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6. Contraband Pilots

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pp. 169-188

Of all the important contributions by African Americans to the Union Navy’s North and South Atlantic Blockading Squadrons and Potomac Flotilla, none proved as valuable as that made by skilled black coastal pilots. Suddenly called on to enforce a blockade of almost 3,500 miles of southern coastline, much of it deprived of functioning lighthouses and ...

Photo insert Follows Page 184

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7. Contraband Sailors

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pp. 189-228

In September 1861 Navy Secretary Gideon Welles authorized navy recruiters to enlist African Americans, thus creating an opportunity for hundreds and eventually thousands of former slaves to serve in the Union Navy. African American sailors serving on navy crews was hardly a new phenomenon. Unlike the U.S. Army, the U.S. Navy had always accepted ...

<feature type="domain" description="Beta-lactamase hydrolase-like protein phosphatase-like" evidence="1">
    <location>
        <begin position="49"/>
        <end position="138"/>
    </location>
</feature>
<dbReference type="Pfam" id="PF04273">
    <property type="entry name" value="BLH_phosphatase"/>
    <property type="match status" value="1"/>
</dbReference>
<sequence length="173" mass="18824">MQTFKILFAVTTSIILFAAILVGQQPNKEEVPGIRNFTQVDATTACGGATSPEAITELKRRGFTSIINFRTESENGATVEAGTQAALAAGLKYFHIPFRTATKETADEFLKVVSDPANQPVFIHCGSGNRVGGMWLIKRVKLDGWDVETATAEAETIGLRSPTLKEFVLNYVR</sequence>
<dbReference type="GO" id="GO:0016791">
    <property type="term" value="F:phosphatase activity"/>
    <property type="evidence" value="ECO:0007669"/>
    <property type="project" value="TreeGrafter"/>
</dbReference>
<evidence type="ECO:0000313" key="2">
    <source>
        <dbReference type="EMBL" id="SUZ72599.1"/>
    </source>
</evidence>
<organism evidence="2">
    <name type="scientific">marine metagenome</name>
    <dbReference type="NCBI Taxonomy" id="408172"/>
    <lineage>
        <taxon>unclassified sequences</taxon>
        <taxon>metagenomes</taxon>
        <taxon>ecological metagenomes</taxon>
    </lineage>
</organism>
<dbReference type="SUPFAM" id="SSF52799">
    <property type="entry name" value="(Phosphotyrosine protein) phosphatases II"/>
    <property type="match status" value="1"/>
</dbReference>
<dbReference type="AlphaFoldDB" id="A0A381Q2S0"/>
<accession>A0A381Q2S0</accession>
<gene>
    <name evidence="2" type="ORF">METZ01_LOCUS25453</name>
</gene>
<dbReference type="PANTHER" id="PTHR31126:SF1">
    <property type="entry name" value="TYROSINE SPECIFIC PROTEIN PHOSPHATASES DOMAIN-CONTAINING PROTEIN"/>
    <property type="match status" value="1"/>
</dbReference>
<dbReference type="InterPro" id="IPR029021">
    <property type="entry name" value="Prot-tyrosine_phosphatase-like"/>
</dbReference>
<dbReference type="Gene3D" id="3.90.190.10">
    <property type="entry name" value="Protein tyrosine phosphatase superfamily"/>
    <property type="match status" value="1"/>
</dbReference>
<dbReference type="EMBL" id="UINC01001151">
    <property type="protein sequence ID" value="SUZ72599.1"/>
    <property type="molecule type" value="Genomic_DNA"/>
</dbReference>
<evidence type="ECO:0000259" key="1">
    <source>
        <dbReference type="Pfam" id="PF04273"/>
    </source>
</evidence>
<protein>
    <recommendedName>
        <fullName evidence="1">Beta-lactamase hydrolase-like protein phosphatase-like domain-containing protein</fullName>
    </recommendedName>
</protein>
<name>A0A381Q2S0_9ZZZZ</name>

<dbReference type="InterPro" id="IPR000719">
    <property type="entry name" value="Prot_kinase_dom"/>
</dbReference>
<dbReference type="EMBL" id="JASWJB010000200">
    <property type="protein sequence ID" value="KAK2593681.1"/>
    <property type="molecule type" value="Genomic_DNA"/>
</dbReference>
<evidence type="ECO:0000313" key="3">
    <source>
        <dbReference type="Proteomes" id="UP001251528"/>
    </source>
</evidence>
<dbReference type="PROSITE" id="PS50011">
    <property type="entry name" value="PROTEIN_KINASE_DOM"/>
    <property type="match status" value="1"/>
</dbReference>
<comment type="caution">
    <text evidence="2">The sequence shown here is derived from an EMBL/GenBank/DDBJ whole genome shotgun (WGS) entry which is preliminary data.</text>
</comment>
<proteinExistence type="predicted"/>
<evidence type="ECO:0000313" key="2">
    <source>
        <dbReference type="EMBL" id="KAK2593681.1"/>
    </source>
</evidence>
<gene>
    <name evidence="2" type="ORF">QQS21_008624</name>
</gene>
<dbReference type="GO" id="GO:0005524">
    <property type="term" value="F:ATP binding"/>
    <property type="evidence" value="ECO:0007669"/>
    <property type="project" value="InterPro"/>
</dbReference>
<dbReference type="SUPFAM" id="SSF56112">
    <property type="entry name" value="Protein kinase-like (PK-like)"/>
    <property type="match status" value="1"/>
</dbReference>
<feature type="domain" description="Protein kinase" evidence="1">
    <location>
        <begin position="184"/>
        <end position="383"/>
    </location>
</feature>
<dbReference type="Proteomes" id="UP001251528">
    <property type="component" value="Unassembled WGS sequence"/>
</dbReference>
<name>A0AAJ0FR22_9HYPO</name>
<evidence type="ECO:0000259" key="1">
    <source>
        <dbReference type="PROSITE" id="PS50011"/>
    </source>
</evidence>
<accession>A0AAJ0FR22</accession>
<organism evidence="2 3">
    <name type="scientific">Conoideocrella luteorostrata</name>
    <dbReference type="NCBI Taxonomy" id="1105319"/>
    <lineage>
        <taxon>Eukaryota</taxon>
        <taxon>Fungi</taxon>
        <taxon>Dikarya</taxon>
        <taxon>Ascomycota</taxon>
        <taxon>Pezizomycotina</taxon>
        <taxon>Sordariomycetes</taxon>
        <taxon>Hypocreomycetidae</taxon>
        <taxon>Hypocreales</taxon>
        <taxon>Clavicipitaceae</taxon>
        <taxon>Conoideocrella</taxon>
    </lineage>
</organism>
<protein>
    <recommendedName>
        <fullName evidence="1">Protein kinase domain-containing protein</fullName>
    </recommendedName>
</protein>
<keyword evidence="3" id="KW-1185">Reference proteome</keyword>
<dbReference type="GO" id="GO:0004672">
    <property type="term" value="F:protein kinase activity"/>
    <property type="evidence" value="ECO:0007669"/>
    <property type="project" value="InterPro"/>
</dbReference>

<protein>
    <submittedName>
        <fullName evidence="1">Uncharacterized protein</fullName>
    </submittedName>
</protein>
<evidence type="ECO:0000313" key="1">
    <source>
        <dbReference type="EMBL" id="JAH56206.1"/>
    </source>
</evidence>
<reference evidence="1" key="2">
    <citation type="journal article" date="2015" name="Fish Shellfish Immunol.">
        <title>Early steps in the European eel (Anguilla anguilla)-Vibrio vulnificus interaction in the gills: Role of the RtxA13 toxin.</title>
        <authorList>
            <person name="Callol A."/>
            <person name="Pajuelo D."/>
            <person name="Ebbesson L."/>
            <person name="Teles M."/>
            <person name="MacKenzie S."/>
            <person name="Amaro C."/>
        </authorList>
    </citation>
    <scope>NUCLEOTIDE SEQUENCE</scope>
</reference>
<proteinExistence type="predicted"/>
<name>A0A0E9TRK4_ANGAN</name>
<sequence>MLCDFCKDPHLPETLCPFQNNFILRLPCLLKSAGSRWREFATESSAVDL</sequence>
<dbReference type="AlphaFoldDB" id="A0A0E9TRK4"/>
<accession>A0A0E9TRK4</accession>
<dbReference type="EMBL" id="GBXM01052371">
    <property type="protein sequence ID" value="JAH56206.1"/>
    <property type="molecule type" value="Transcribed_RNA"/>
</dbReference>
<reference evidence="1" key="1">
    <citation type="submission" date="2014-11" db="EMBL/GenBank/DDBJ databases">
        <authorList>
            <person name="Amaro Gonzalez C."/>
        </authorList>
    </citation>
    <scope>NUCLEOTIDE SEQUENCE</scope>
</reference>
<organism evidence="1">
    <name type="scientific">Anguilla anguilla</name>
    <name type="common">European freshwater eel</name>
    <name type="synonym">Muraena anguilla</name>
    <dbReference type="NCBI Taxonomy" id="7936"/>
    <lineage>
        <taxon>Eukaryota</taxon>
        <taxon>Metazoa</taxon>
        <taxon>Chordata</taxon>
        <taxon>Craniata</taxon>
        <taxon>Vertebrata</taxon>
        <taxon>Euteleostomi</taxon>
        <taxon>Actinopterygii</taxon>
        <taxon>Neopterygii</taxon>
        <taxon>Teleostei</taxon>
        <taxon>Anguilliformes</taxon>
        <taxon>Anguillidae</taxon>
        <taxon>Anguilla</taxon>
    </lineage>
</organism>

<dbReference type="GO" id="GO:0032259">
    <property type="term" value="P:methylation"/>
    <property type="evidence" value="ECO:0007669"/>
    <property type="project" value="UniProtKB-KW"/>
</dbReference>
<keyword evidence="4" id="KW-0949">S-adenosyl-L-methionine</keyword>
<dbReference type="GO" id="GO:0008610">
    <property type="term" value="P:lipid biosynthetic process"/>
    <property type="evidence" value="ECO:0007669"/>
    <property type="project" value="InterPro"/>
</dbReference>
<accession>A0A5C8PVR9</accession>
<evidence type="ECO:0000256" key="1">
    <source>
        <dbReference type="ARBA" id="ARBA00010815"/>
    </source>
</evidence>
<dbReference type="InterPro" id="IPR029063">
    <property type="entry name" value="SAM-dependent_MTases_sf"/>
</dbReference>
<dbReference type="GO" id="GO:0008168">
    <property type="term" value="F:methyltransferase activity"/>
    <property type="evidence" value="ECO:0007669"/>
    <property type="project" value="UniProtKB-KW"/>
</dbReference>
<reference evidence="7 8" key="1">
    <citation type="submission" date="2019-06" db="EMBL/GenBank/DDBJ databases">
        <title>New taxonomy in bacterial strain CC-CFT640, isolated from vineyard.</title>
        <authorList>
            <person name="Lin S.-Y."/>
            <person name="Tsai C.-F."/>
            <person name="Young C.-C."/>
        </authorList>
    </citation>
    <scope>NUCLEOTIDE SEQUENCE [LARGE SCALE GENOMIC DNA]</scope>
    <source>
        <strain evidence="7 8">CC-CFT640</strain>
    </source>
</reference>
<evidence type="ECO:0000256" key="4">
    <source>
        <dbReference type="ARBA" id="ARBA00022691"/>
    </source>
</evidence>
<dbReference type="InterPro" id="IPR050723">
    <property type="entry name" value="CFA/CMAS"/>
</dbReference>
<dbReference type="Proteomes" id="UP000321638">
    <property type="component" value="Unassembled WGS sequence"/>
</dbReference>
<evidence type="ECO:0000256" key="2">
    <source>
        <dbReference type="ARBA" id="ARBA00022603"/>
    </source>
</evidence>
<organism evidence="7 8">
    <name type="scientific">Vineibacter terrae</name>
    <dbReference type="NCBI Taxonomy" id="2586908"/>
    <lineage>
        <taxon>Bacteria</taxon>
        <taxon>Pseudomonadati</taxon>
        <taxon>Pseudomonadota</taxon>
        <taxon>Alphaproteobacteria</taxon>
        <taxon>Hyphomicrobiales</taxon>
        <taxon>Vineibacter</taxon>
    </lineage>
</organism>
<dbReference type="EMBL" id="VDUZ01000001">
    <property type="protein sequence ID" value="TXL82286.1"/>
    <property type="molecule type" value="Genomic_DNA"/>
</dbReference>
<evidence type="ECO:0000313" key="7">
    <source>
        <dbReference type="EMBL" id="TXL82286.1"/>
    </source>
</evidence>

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8. Joint Army-Navy Operations

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pp. 229-248

Enforcing a blockade of the southern coast constituted the Union Navy’s principal Civil War mission, but federal gunboats and other vessels frequently supported Union Army operations by providing gunfire support, convoying and landing troops, defending army depots and supply bases, and participating in joint army-navy expeditions or raids into the interior. ...

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9. The Final Months

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pp. 249-280

As December 1864 came to a close, General William T. Sherman’s army approached its objective: Savannah, Georgia. During the army’s movement across Georgia to Savannah and on toward Columbia, Union soldiers frequently encountered and interacted with African Americans. Although many northern soldiers manifested varying degrees of racial ...


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pp. 281-334

Select Bibliography

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pp. 335-344


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pp. 345-373

E-ISBN-13: 9780813173481
Print-ISBN-13: 9780813125541

Page Count: 400
Publication Year: 2009